311 - Covid in August

I am steadily losing interest in this. I will continue to maintain my spreadsheets, but I think I may upload them only once a week,reducing what I abstract from the wider collection I have been doing for the last four months—essays 293, 299, 300, 303, 306. I've changed the y-axis on graphs to a log scale in many cases.

14th August Around 5000 deaths removed by the UK reduces that figure; 20000 cases removed from the count by Spain, backdating to May/June. Changes like this do very little to engender trust, even with some sort of explanation. See Essay 297 - Transparency for explanation. The chart of cases per million explains the return of quarantine for people returning from several European countries as of next weekend, but I think any delay is an error, as it causes mass movement almost guaranteed to include infectious cases. I pointed up Netherlands and France several days ago and any aware holiday-maker (oxymoron?) woudl have twigged this. But then a sensible person would not have gone abroad at all.

1st August  It seems clear to me that we have relaxed lockdown too much, too soon and that we will spend August undergoing changes in an on/off sort of way. How we cope with school in September is far from clear. The telling point was made by Chris Whitty this week when he said we may have reached the limits of what we can do, so that we must trade some things for others. The press has latched on to a choice (theirs, I think) between opening pubs and re-opening schools. That's different from choosing between health and wealth, at least. I think causing the population to stop watching the 17:00 Downing Street briefing ("This is the last of these", 23rd June, now done ad hoc (July 2,3,9,17..)) was a significant error, since we are often told by the media that the communication from government is poor. It is also clear that when you look for detail the message is suficiently mixed that one is easily confused. For example, the increases around Manchester in late July were in more affluent areas, not the denser areas with three or four generations per household, not the deprived. The NorthWest is showing increase, but that growth is very uneven. The distinct growth in Barrow of June is now shown to have been zealous accurate testing and counting—in a sense, those figures were more nearly correct and everyone else was under-reporting, perhaps by 50%. This causes further difficulty when seeking to compare nations.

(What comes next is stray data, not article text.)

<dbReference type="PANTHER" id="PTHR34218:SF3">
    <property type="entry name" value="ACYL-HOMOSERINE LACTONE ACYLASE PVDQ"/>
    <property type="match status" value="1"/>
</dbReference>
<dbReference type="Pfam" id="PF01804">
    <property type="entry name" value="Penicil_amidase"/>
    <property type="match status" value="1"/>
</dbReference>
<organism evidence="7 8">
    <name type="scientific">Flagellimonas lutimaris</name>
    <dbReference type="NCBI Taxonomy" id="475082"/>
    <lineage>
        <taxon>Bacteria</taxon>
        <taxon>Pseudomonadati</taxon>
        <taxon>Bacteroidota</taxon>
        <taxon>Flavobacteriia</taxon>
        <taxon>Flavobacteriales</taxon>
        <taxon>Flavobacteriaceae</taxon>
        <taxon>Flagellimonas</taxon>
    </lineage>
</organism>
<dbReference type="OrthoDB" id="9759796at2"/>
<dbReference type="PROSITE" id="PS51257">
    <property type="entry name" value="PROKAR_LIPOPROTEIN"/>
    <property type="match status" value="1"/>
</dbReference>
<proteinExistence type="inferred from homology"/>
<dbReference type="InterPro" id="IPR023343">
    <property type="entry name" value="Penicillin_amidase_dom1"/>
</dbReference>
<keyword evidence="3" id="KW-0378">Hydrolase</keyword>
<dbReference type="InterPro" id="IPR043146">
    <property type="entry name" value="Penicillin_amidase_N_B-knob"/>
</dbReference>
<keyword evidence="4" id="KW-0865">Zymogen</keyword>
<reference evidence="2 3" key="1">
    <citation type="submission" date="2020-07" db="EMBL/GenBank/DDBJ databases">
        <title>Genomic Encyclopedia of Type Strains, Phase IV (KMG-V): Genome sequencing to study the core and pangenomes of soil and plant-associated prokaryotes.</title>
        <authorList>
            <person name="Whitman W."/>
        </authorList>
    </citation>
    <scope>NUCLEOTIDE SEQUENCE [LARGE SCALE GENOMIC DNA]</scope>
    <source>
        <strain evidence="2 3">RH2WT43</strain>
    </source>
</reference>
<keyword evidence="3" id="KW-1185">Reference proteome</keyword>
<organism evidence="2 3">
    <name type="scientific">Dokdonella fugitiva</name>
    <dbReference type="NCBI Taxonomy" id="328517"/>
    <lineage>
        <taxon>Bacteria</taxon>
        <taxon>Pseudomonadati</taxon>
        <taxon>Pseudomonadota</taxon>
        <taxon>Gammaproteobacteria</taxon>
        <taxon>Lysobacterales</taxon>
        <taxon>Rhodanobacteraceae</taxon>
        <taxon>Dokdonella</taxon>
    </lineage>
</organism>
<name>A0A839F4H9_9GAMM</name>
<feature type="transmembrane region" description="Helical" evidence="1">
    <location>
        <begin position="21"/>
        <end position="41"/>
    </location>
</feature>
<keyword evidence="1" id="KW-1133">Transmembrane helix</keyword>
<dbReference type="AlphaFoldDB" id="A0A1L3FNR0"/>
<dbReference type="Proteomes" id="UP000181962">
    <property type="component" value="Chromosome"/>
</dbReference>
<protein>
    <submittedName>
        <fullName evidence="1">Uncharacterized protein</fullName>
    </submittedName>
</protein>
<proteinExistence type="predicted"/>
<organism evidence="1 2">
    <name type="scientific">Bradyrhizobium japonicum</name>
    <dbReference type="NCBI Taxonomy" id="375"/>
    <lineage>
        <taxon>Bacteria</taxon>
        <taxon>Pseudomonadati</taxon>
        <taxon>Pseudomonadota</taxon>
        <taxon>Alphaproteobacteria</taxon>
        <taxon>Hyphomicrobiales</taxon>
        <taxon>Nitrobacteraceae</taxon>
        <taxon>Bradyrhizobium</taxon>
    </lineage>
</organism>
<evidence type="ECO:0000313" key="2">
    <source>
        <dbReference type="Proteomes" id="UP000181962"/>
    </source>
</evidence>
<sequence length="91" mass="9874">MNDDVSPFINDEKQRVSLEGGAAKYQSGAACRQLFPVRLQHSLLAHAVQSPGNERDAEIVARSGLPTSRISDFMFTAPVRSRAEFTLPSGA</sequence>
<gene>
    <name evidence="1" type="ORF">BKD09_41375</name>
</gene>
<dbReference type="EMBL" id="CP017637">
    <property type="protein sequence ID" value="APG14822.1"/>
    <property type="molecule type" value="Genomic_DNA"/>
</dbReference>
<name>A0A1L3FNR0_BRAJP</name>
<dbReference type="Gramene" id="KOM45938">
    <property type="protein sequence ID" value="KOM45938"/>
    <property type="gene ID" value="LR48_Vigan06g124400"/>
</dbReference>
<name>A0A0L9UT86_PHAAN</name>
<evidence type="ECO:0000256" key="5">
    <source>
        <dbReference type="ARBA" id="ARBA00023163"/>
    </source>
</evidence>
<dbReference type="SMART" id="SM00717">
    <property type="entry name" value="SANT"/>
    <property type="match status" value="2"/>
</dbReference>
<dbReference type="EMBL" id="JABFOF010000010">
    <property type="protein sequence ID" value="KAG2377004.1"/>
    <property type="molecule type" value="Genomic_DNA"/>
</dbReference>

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On the right, the ONS case count for the UK, from the new official site. I'd love to be able to embed this so that you always got the latest version. Similarly the local cases map is here to the left, generally a week or so old. the links take you to the latest release.



Trying to identify a second wave in Europe, I show 8 selected countries as reported new case count  and new case count per (million) capita. Updating of these happens perhaps only once per week.  I've tried to keep the colour choices consistent. Yes, I should have made the Netherlands the orange choice. Too many countries use red, white and blue.

Bear in mind that the choice and precision of testing has an effect on the measurement of prevalence.

Cases per capita clearly indicates who has issues relative to the other included countries. I think we should worry at any discernible positive gradient on the per capita graph, since my perception is that England (more than the rest of the UK) has a real problem and therefore the countries faring worse than us on this graph have an even bigger issue.

In my mind, 1000 new cases per day is five to ten times too many. we seem to be settled at 12 new cases per million. The Italians are faring better at this; Netherlands and Germany (obvious positive gradient) are not doing well. For the others, it looks as though there is some acceptable level of incidence. Might that be political or social acceptance? Does the perception of need for income or prosperity (wealth vs health) overcome the perception of danger to (and from) others?